“Neither Redbox or Netflix are even on the radar screen in terms of competition.”
—Jim Keyes, CEO, Blockbuster, 2008
No one can be expected to get everything right all of the time. And it’s not fair to pick on people who make a prediction. After all, predictions often miss the mark, or at least get the details wrong. And most predictions can be proven incomplete if you test them far enough into the future. But the number of doozies spouted in the name of either innovation or insight is pretty astounding. In 2011, a mere three years after this quote from Blockbuster’s CEO, the bankrupt company was sold to DISH Network for around $320 million.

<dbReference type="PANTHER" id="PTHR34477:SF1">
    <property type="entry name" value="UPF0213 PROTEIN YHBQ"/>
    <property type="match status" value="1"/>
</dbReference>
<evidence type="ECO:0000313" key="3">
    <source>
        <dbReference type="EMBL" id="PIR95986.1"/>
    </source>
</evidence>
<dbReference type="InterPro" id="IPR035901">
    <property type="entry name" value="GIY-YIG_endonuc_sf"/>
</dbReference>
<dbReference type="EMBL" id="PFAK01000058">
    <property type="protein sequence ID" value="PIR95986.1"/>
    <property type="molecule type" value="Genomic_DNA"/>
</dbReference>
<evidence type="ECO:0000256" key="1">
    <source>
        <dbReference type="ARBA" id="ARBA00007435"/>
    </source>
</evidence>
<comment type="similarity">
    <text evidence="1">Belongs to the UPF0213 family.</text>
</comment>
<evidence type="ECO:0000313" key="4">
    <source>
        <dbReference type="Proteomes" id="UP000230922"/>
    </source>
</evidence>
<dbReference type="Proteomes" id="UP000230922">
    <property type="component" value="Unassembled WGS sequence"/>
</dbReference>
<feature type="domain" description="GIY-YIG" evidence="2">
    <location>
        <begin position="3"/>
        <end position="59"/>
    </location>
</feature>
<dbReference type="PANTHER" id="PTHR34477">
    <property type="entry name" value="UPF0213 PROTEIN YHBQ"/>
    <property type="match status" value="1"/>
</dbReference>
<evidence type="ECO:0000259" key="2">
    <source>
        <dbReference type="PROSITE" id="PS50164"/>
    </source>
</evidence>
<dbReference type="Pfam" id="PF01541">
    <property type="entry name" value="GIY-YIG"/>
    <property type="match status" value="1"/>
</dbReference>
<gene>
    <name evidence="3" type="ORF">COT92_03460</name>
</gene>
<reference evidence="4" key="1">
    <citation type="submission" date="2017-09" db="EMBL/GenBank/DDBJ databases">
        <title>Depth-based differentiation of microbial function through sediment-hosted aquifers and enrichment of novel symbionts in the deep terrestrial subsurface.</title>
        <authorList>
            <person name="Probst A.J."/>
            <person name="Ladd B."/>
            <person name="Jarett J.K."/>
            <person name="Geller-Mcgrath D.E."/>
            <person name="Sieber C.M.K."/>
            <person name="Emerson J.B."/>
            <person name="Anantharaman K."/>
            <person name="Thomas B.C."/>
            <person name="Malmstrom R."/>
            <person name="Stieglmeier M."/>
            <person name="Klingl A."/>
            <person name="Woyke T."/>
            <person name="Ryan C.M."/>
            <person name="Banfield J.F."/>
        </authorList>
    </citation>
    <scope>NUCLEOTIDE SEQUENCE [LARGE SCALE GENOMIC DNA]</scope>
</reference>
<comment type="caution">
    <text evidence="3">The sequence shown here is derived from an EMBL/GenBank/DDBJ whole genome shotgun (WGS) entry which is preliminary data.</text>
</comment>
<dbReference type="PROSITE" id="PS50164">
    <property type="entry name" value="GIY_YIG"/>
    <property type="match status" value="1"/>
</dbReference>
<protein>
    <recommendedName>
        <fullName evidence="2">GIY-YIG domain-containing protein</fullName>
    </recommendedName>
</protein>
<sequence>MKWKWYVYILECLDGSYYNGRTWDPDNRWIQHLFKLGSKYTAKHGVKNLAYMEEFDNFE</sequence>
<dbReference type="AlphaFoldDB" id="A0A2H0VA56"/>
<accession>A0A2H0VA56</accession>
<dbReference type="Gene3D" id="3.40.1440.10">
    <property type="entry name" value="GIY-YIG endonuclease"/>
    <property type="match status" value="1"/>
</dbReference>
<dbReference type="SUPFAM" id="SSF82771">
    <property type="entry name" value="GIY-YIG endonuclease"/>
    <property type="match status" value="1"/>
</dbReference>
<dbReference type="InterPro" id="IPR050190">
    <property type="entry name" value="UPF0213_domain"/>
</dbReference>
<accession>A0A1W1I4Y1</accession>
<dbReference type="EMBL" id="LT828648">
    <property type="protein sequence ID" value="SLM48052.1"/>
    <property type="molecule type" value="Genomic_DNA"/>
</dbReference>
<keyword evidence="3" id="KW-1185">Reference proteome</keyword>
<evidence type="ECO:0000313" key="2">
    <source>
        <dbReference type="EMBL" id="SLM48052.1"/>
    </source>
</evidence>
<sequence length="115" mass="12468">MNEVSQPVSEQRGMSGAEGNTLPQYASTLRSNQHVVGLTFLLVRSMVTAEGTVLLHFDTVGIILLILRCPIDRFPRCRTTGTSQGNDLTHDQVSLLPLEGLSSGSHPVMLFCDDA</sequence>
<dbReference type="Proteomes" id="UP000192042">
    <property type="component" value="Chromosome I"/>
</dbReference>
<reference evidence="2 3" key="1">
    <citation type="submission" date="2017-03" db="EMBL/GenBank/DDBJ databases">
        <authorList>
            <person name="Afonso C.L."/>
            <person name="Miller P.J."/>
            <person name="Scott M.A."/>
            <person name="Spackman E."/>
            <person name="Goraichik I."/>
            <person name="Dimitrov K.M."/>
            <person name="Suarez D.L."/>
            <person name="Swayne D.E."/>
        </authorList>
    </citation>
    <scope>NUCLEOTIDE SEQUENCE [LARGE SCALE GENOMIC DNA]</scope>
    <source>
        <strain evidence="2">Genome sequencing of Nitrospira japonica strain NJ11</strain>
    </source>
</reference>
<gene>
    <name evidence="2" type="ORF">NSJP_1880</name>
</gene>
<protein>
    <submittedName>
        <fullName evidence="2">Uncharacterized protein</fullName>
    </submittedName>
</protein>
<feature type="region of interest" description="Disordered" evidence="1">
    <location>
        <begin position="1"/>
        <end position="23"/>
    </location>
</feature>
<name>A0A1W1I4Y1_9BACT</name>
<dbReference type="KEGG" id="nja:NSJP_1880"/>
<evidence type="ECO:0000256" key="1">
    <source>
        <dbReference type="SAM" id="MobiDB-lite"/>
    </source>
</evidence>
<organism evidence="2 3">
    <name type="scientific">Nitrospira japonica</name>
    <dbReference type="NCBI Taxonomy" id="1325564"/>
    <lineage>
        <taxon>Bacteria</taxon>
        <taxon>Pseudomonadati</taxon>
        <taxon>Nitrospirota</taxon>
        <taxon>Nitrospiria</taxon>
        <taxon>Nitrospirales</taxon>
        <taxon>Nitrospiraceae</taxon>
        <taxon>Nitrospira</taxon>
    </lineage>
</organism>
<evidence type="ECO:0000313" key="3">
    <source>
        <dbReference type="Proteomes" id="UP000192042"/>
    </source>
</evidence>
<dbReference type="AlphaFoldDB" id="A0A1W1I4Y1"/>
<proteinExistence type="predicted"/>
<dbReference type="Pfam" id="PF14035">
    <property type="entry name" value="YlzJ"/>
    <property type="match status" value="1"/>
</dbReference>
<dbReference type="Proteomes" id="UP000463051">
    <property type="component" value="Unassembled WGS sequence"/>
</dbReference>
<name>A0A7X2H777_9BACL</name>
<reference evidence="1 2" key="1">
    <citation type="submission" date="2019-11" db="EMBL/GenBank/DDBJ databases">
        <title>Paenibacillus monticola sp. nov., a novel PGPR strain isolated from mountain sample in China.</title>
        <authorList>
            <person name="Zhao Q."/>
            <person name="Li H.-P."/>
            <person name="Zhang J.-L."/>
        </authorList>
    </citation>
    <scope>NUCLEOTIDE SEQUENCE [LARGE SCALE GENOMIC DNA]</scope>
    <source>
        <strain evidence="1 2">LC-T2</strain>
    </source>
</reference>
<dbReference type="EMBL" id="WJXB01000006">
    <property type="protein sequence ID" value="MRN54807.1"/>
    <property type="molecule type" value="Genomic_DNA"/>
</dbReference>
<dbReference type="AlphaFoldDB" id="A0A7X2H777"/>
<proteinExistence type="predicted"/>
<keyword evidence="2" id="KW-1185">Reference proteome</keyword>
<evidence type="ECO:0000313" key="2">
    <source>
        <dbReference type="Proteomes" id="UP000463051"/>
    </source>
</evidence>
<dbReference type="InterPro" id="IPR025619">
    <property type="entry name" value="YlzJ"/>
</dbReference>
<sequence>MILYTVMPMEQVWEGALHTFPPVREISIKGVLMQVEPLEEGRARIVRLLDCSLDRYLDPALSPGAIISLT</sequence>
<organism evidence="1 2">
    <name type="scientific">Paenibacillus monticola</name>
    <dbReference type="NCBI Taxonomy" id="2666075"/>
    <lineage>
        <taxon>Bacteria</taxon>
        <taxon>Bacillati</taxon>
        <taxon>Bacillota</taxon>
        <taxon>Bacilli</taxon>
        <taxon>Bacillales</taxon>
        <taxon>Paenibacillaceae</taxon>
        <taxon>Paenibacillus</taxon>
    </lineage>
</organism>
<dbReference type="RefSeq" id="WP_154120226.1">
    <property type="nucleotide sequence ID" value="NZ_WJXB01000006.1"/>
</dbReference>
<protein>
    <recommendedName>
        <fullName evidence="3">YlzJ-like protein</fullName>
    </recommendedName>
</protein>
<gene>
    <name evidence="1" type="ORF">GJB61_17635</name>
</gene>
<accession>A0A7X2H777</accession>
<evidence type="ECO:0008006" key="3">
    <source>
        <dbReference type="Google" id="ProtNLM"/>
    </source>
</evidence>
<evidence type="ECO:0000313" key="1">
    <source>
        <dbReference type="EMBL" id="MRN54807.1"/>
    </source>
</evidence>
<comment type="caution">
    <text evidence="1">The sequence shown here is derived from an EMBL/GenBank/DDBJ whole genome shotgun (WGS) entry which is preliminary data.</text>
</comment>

Here’s the thing. Blockbuster didn’t think it was missing the bigger picture.1 On the contrary, in the same interview, the CEO outlined a bold strategy for success, including a pivot toward becoming more of a mass media retailer. But he was still trying to figure out how to get folks into his stores when, in fact, those same folks were increasingly refusing to get off the couch to buy anything. Blockbuster missed a critical moment that upstart competitors saw and were more committed to seizing.
Industries are plagued with pervasive and unarticulated beliefs about how things are done. Over time, good practices can harden into ossified layers of behaviors that are done by rote. Too often, what might be best for actual customers is overlooked ...